Monday, February 25, 2008

Doom of a Hero

kw: book reviews, nonfiction, biographies, medicine, aviation

When I saw the title, The Immortalists, I expected a book about the work of people such as Robert Ettinger, author of The Prospect of Immortality (1962). Ettinger was a pioneer in cryonic preservation (both his wives are on ice; he still lives at age 90 as of this writing. He leaves the discovery of resuscitation and repair techniques to future scientists).

What I found was quite different. In The Immortalists: Charles Lindbergh, Dr. Alexis Carrel, and their Daring Quest to Live Forever author David M. Friedman brings us a double biography. Lindbergh was the most beloved hero of the early 1900s, later a much-maligned antiwar spokesman, and much later returned to hero status. Carrel was a Nobel-winning surgeon who became first beloved then hated for his pro-eugenic speaking and writing, and who remains controversial since his death in 1944.

By the midpoint of the book, just before the monochrome plates, I knew all I wanted to about "Lucky Lindy", and much more than I cared to about Dr. Carrel. The aviator-become-bioscience researcher was not just "Lucky": He was one of the most gifted mechanical engineers of his day. He was also a sharp avionic investigator who early judged that the German air force was capable of taking on the whole world and winning. His judgment proved mostly correct, but he had been hoodwinked as to the range of their bombers.

The Doctor was, as judged by examples of his own writing, a monster. To be fair, I looked outside the book for further quotes, and my first impression was upheld. He was a bigoted advocate of "the white man's burden" and an anti-Semite. Yet his bigotry was not without relief, and he saw a need for "the right kind of Jews" to leaven a populace.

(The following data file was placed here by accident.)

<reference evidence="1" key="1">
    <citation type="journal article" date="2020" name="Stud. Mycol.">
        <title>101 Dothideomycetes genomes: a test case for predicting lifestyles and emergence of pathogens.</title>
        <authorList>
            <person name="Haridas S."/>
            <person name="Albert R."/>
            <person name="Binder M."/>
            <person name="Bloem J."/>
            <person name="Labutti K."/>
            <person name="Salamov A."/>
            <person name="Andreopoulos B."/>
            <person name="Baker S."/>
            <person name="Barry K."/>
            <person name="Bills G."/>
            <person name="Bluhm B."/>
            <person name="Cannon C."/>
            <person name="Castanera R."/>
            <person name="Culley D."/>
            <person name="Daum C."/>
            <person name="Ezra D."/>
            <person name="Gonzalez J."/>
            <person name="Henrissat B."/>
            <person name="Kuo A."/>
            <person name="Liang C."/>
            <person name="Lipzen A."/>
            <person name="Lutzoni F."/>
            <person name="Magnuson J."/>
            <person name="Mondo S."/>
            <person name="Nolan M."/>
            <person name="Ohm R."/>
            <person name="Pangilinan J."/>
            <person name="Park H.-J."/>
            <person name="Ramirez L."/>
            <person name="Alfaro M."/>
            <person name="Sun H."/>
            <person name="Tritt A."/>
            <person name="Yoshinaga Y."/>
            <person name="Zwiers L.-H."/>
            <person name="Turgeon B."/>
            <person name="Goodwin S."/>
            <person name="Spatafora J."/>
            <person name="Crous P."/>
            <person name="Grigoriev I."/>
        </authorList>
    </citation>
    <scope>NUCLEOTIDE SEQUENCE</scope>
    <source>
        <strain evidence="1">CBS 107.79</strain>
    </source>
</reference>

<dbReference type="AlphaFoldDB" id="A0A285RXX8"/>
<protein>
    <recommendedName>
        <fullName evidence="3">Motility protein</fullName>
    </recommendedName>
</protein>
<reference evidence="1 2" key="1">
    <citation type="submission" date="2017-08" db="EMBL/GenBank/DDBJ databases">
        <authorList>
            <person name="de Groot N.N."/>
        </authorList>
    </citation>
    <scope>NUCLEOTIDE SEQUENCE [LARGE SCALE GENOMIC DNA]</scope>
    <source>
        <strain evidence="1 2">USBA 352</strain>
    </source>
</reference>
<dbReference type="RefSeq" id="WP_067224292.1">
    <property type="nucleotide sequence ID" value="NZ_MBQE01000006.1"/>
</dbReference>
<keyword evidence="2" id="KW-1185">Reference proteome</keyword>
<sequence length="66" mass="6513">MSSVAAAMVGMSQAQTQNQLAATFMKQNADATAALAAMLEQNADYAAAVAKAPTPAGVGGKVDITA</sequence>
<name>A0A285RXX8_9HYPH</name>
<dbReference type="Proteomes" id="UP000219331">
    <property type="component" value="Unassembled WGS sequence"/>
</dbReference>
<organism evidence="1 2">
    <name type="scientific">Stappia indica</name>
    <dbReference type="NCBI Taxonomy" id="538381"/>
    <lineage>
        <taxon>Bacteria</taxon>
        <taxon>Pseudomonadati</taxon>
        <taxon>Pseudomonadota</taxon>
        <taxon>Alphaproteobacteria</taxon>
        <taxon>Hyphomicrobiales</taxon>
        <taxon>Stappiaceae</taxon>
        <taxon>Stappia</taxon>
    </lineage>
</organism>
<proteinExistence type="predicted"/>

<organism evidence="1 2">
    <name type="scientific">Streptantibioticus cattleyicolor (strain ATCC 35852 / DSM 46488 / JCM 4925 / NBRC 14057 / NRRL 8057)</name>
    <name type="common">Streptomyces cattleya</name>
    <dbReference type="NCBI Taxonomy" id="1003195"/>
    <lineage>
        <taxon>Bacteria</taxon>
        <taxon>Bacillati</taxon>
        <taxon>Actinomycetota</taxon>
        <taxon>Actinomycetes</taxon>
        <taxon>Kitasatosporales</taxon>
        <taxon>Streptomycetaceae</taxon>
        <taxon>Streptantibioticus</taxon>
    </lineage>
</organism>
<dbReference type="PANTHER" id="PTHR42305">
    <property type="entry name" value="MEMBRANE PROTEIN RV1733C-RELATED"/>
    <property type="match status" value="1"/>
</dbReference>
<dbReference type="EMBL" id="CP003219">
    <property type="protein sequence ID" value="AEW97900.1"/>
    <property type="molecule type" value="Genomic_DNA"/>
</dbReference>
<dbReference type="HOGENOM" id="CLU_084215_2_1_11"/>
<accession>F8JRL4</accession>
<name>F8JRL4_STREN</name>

His influence on Lindbergh was almost beyond belief. Every sociological notion of Carrel's was emphasized and exaggerated in Lindy. Carrel had said of him, defending his employment of the aviator to make equipment for medical experiments, " who achieve great things in one area are capable of great accomplishments in all domains." (p 78) We have many examples of how tragically wrong such a notion is, but in this case, Lindbergh did happen to be a marvelously capable technician.

He was, however, pretty blind socially. The author remarks at one point, "...Charles Lindbergh was less interested in people than in machines." (p 105) He remained strongly anti-Semitic and anti-"colored" until quite late in life. Thankfully, he did moderate his views quite a lot around 1970.

Carrel started out a moderate bigot and stayed that way. In his book Man, the Unknown he advocated a super-priesthood, an "Academy of man" to tell everyone else what to do...or else. A large step beyond Plato's Republic. He is thought to have carried out some of the French eugenic experiments that occurred after his return to France in 1939, but I can't find solid evidence either way. But any supportive truck with the Vichy government tars him, in my view. It is his involvment in the underground French Resistance that partly redeems him.

Lindbergh and Carrel collaborated for about a decade on equipment and techniques intended to keep organs alive outside the body. Perhaps damaged or diseased organs could be repaired while artificial or temporarily transplanted organs took their place. Perfusion pumps made by Lindbergh were a key to these experiments.

Lindy's pumps were based on, and greatly improved upon, a mechanism by which Dr. Carrel kept a piece of chicken heart alive and throbbing for more than twenty years. It was learned decades later that the tissue was continually replenished because of stray heart cells in the serum that bathed it, which was frequently topped up with fresh preparations. Heart muscle cells and some stem cells would incorporate into the lump, replacing cells that died off, then multiplying as needed. Probably, the last original cell died out in the seventh or eighth year. Chicken heart cells have a natural lifetime of about five years. This was not deliberate deception on Carrel's part; he didn't know it was happening.

The aim of these experiments was physical immortality. During a soul-searching time in Utah, Lindbergh thought, "If man could learn to fly,...why could he not learn how to live forever?" (p 21, quoted from Autobiography of Values, 1977) Only since 1990 have we learned how misguided the experiments were. Once genuine life-extension technology is actually developed (if ever), even today's foolish experiments with stem cells will seem equally mistaken.

Friedman is a good writer, but he had a tough couple of subjects. I confess I skimmed over quite a bit in the second half. I did find one bit of comfort in it all. The "boomers" aren't the first generation to bridle against the strictures of mortality...just the richest.

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